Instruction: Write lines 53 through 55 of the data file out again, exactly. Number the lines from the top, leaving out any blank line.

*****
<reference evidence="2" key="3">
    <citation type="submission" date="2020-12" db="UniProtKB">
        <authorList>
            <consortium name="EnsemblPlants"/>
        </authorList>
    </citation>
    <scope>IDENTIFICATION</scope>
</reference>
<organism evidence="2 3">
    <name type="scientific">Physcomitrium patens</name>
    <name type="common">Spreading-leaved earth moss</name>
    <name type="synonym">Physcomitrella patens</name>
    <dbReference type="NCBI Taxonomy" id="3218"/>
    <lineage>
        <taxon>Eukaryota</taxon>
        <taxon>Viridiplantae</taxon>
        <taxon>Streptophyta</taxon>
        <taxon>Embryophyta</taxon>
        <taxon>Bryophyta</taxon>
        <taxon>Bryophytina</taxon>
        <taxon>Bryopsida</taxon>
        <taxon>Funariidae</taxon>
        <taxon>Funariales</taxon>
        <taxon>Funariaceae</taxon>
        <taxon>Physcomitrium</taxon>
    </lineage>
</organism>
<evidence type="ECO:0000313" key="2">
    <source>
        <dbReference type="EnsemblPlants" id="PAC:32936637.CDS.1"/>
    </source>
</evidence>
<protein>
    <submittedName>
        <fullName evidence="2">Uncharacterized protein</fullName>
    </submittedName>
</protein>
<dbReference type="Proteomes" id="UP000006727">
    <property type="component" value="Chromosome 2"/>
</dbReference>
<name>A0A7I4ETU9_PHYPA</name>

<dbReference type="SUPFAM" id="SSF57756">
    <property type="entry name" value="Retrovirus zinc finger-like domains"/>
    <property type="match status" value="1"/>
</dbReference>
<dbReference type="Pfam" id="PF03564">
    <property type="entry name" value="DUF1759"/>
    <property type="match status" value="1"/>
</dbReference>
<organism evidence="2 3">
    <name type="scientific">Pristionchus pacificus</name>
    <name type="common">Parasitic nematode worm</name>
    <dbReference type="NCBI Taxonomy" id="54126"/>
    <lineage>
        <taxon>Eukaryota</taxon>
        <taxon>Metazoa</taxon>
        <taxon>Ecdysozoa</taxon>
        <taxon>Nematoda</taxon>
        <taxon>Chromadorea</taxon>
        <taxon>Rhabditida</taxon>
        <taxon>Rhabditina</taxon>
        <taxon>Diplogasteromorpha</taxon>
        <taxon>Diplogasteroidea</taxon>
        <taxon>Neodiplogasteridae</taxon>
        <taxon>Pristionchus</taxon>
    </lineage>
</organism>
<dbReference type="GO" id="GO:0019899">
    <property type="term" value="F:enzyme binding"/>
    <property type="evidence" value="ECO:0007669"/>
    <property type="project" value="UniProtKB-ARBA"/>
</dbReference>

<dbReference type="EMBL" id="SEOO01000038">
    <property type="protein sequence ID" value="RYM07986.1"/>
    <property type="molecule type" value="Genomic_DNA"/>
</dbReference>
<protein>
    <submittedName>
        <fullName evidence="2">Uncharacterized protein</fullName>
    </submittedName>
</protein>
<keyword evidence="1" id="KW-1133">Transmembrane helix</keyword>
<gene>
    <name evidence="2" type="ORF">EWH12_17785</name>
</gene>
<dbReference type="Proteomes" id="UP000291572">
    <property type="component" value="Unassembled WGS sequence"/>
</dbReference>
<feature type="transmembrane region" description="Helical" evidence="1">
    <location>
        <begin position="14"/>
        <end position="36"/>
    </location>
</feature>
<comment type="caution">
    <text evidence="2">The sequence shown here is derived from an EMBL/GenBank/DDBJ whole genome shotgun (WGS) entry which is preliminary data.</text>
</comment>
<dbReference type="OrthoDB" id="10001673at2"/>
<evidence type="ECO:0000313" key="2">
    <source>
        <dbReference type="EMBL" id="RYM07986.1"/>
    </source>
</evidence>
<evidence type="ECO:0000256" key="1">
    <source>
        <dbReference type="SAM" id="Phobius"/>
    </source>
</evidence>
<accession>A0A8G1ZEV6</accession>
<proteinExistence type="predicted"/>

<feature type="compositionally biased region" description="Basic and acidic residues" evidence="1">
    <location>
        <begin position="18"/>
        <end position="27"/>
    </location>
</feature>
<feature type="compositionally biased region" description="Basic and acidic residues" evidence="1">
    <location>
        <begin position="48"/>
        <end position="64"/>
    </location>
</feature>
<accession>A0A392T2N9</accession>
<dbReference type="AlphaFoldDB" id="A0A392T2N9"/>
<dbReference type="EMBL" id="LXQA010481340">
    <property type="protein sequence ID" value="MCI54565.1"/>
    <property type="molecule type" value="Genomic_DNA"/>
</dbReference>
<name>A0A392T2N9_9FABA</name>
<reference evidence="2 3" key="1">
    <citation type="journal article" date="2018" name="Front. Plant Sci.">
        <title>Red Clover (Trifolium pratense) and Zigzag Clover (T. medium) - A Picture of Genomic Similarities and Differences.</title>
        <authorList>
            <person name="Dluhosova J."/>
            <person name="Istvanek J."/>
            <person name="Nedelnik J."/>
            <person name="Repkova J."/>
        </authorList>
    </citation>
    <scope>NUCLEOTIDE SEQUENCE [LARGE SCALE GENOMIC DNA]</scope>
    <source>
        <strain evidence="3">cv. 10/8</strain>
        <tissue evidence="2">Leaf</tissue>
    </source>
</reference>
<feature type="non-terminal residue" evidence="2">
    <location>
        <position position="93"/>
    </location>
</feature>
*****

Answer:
    <dbReference type="NCBI Taxonomy" id="54126"/>
    <lineage>
        <taxon>Eukaryota</taxon>